Oklahoma’s 1994 Land-Grant Institution: College of the Muscogee Nation

Established in 2004 by an act of the Muscogee (Creek) Nation National Council. In 2009, Muscogee (Creek) citizens voted in support of the College of the Muscogee Nation becoming a constitutional college. The college is a member of the American Indian Higher Education Consortium, and was designated as a 1994 Land-Grant institution in the 2014 Farm Bill.

President: The president of the College of the Muscogee Nation is Robert Bible.





OHIO’S LAND-GRANT INSTITUTIONS: The Ohio State University and Central State University

Ohio’s 1862 Land-Grant Institution: The Ohio State University @OhioState

Founded in 1870 as the Ohio Agricultural and Mechanical College. In 1878, the Ohio legislature changed the school’s name to “The Ohio State University,” with “The” as part of its official title.

President: Michael V. Drake, MD was named president of The Ohio State University in 2014. President Drake is the first medical doctor and the first African American to lead this land-grant university. Previously, Dr. Drake served as chancellor of the University of California, Irvine campus and as the vice president for health affairs for the University of California system. @OSUPrezDrake

 Ohio’s 1890 Land-Grant Institution: Central State University @CentralState87

Founded in 1897 as a two-year normal and industrial department funded by the state of Ohio but located within Wilberforce University, a private HBCU owned and operated by the African Methodist Episcopal Church. In 1941, the department adopted curriculum that expanded its offerings as a four-year program emphasizing teacher education. In 1947, the department was separated from Wilberforce University, and in 1951 was renamed as Central State College. In 1965, it was renamed Central State University. In 2014, Central State was designated an 1890 land-grant institution by the federal government.

President: Cynthia Jackson Hammond was named president of Central State University in 2012. President Jackson Hammond is a product of the HBCU system, including having received both her doctoral degree in education and her undergraduate degree from Grambling State University. @CSUPrezHammond




Ohio State Research News: What is the Future of Land-Grant Universities?

When land-grant universities were founded in the mid-19th century, the United States was much different than it is today. What do such institutions need to do to survive and thrive in our very different world?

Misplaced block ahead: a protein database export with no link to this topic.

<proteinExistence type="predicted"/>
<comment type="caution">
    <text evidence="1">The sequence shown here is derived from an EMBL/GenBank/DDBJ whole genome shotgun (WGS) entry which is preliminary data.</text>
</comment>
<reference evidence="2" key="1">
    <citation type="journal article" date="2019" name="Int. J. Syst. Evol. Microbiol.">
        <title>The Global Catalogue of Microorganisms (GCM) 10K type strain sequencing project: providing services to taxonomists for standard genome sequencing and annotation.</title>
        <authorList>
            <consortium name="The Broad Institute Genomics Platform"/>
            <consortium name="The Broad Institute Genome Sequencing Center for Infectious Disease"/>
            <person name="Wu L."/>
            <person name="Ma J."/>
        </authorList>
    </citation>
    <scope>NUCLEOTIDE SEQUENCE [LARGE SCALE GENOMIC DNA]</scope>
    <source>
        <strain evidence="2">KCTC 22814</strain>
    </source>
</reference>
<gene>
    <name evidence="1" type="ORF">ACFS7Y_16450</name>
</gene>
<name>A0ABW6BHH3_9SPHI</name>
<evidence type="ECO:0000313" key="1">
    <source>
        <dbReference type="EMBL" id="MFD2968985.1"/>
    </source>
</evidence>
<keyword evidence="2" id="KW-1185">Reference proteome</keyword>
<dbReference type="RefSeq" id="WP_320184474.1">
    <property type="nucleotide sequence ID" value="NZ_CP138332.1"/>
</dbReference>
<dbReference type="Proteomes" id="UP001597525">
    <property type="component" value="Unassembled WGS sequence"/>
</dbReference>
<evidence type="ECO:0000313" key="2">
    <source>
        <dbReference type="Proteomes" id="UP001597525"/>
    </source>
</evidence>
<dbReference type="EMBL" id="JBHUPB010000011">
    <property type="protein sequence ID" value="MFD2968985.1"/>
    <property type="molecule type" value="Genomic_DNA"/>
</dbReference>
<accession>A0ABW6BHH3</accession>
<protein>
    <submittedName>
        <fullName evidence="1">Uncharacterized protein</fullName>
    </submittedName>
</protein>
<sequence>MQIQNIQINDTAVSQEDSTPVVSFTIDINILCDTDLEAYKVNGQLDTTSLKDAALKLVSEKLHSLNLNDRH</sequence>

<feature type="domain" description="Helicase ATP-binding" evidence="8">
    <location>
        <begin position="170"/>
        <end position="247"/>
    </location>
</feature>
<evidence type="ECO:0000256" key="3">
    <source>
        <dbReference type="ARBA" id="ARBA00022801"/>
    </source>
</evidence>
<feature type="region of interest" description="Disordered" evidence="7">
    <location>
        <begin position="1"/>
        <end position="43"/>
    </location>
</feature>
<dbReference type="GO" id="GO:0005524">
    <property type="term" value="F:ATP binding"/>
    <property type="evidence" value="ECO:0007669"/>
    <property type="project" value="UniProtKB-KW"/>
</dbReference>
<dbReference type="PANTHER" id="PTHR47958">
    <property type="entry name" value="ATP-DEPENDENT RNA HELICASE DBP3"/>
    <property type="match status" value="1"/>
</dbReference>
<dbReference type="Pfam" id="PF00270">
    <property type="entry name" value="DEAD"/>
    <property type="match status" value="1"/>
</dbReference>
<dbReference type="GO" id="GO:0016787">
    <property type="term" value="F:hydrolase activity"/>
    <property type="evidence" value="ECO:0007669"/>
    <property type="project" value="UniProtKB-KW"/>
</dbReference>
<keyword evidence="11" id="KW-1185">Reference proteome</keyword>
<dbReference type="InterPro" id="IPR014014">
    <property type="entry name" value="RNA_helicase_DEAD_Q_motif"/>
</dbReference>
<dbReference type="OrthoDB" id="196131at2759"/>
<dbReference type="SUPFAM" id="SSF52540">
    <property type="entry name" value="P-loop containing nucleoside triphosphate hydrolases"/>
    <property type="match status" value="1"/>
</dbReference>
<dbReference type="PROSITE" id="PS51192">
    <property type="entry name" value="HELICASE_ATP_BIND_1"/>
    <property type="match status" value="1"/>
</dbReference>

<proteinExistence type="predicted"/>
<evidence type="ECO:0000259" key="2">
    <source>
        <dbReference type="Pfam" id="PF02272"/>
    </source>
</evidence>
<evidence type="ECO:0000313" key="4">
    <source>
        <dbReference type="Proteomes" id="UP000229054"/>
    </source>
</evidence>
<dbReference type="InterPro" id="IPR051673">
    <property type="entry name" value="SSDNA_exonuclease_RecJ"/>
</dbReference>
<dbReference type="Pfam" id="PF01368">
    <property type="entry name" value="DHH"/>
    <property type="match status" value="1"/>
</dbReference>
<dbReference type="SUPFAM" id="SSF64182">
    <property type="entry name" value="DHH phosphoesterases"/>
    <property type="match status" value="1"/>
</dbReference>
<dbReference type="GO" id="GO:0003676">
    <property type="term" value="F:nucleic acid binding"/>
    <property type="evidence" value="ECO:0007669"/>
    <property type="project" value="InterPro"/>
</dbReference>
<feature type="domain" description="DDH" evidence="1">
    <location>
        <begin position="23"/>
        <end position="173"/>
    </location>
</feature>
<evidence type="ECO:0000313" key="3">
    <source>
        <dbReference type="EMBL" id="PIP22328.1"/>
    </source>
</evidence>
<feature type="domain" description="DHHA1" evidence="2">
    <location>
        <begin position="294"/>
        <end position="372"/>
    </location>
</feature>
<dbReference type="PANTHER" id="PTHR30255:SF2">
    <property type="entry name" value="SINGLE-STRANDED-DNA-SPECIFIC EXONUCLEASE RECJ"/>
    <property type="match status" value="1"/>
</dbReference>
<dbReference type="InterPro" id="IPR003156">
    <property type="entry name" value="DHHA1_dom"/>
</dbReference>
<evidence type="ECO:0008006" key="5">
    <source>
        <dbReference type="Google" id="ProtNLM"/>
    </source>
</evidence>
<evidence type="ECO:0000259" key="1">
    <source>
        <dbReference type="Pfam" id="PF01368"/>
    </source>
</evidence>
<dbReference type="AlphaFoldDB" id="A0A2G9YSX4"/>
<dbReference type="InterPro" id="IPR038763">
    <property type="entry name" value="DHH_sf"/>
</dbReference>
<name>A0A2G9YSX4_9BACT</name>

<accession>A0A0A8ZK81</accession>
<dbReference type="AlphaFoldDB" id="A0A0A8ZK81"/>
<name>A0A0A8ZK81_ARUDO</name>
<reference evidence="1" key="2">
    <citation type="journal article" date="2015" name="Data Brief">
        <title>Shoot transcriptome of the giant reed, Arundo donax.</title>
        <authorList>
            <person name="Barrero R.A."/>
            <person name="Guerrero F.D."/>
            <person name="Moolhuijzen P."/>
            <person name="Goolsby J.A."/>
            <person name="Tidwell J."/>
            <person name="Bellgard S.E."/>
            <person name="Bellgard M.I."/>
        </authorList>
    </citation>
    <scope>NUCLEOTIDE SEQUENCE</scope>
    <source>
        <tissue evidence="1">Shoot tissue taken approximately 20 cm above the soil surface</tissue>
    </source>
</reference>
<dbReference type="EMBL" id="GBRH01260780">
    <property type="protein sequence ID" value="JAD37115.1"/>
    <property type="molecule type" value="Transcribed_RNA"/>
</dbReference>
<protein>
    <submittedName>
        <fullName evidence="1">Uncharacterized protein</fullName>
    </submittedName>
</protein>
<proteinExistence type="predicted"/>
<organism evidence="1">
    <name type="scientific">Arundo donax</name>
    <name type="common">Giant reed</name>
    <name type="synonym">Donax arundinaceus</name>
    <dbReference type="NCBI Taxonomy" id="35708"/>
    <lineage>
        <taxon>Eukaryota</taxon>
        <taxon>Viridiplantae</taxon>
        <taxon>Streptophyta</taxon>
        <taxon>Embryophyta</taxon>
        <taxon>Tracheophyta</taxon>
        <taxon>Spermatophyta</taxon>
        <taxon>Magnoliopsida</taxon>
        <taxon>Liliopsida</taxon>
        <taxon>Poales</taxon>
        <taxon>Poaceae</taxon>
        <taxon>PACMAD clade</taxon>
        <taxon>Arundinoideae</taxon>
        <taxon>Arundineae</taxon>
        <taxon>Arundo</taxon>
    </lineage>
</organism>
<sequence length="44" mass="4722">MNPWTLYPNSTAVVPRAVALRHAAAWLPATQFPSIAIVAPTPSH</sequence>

To answer that question, Stephen Gavazzi and E. Gordon Gee interviewed 27 presidents and chancellors of land-grant universities. Their findings appear in the new book Land-Grant Universities for the Future.

Gee, a former president at The Ohio State University, is now president at West Virginia University. Gavazzi is a professor of human development and family science at Ohio State.

Ohio State News sat down with Gavazzi to discuss some of the major themes of the book. The conversation has been edited for space and clarity.

You can find the Q&A here.

National Review Publishes Land-Grant Book Review

National Review published a book review of Land-Grant Universities of the Future here.

An excerpt:

Gavazzi and Gee are also keen to note what they call the United States’ “capital/country divide.” By “capital” they mean major U.S. cities such as New York, Washington D.C., Los Angeles, and the like. By “country” they mean, well, most of the rest of the nation. The values espoused by the residents of each region — secular, progressive, and cosmopolitan in the former case; religious, conservative, and nationalist in the latter — are diverging from each other with dizzying rapidity. Land-grant universities, argue Gavazzi and Gee, must make greater efforts to appeal to both constituencies so that divisions in the social fabric can more easily heal.

-Christian Alejandro Gonzalez

What Public Universities Must Do To Regain Public Support

The article “What Public Universities Must Do To Regain Public Support” has just been published by The Conversation here.

An excerpt:

Evidence from opinion polls such as the Gallup survey and the Pew Research Trust survey indicates the clear and present danger that complacency poses to the nation’s support for its public universities. Presidents and chancellors who ignore the public’s demands for change at their universities – to become more efficient, value great teaching, conduct research that solves real-life problems, be more affordable and accessible to the widest range of students – do so at their own peril.